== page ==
I am finally motivated enough to get myself back in front of the bench and actually build something - about freaking time! As you (regular readers) may well know, one of my 2012 resolutions was to 'sell some of the things I make'. Well this has been achieved by selling my Rustic Stool and has given me incentive to make a few more to sell. Mainly, to recoup some of the money I have tied up in timber.
The session began by discovering my bench top was no longer flat, maybe due to the arrival of Spring and the warm weather we have been having lately or my bench repairs I did a short while ago? Either way, before anything else could happen it was time to warm up with my trusty no#6 foreplane and a straight edge.
Once the top was vaguely flat, I also remembered I had yet to re-drill the dog holes to make the bench usable. A few minutes later I was ready to finally begin work ... no I wasn't. As I haven't been doing much wood work lately, I knew things would need a bit of a sharpen. My first tasks would be dimensioning the leg stock and processing the rough cut seat tops.
Two large chisels, my marking knife and the no#6 plane blade, all sharp and ready to go...
I had previously rough cut four pieces of stock from one of my scaffold boards to make four stool seats, one small, two mid size and one slightly longer - all the same scaffold board width. I also had twelve meters of 2"x2" Pine leg stock.
Work began by planing the seat tops to remove all the rough saw marks to make marking out easier and basically get them flat. First across the boards, then diagonally and finally with the grain. This process allowed me to familiarise myself with the directions of grain flow and mark the boards where it changed direction etc.
The next step was to use a straight edge and get one of the long sides straight, followed by making the opposite side both straight and parallel. Luckily the boards weren't to bad and this went quite smoothly.
To be honest, I know from previous experience that the stool's joinery is not too dependant on the seat tops being perfectly flat and square so I wasn't to obsessed with getting them perfect - it's a 'rustic stool' after all!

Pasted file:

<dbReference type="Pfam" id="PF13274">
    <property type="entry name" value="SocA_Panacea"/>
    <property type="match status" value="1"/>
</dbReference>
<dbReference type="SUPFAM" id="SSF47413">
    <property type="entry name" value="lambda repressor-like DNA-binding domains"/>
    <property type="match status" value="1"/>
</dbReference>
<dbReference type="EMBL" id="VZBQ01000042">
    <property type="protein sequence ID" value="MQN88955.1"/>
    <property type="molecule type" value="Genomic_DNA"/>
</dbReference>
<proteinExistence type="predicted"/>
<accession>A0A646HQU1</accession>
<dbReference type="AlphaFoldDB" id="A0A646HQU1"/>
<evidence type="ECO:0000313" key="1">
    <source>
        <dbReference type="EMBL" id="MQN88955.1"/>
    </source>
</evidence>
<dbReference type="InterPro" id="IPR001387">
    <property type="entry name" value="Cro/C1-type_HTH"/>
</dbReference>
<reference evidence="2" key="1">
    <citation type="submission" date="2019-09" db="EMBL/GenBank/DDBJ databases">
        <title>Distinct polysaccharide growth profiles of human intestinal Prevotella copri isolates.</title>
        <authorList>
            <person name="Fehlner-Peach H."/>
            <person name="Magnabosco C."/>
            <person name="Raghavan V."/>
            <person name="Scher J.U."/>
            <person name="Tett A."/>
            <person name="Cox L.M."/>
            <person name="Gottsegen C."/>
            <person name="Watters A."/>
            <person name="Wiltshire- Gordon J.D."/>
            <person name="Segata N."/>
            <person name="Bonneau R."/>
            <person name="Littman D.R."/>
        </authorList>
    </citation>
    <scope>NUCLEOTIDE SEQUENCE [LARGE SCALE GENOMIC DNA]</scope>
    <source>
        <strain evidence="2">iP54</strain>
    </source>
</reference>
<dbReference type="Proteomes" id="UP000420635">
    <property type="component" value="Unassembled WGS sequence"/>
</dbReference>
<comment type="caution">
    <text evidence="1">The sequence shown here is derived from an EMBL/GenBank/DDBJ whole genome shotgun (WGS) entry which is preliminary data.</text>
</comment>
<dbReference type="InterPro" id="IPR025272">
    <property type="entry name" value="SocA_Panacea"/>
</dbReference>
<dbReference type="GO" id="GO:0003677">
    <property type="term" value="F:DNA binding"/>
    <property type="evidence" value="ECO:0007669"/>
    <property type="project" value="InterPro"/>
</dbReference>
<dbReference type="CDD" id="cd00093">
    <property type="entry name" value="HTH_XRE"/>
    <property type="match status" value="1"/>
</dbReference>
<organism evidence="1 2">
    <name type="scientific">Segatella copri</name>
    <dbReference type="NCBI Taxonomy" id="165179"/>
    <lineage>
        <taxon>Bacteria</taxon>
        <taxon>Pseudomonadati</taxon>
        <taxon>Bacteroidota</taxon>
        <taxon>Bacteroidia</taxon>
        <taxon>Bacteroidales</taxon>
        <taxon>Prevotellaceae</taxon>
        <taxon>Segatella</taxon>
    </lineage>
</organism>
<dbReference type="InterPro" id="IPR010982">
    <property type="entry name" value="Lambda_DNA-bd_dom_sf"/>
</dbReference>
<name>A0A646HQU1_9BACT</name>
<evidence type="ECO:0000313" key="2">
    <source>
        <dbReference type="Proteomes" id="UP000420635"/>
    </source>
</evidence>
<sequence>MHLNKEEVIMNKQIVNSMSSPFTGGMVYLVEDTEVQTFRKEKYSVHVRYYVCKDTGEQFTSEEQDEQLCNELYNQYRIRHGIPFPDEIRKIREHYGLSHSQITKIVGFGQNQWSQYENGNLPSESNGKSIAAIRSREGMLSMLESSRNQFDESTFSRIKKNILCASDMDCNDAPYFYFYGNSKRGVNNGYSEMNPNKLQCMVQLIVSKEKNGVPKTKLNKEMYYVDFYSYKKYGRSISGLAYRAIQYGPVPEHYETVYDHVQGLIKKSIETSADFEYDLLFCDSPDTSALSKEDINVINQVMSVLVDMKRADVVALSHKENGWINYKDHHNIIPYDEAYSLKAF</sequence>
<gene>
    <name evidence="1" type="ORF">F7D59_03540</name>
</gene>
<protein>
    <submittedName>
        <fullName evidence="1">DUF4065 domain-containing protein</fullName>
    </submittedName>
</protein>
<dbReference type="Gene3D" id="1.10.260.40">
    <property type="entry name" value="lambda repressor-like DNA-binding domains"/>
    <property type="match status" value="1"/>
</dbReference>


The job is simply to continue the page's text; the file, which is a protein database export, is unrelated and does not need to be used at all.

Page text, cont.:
I did notice that the two medium size seat pieces were showing signs of cracking in the end grain, obviously from drying out to quickly. I decided to leave them alone to see how they develop over the next few days and only build two stools - a larger and a small one.
The last step was cutting both ends of the board to get them square with nicely finished end grain using my trusty large tenon saw.
A short while later I had two seat tops ready for joinery. I hadn't smoothed them as this can be done later.
Time to dimension some leg stock...
I decided from my previous stool and the difficulty in finding a suitable size box to post it in, that both stools would have the same size legs, at least to begin with. I am not building from plans so this may change on down the line according to the look of each stool. The main thing is I know both will fit in my planned postage boxes.
Standard procedure, mark all four sides with the knife, pare out the cut line with a chisel and then cut squarely on the bench hook using my Carcass saw. I had to cut around the unusable knotty bits.
I love my Lie Nielsen saws, they are such a joy to use! I'm not sure if it's because I haven't done anything for a while but my sawing is more accurate then ever! It maybe (and probably is) due to my new adjustable square being more accurate than my larger more cumbersome cheap combination square?
Anyway, there we go ... Two seats and eight legs. The sun is out so that's enough for today, time to go and plant out some carrots in the sunshine.
Stay tuned for pt2.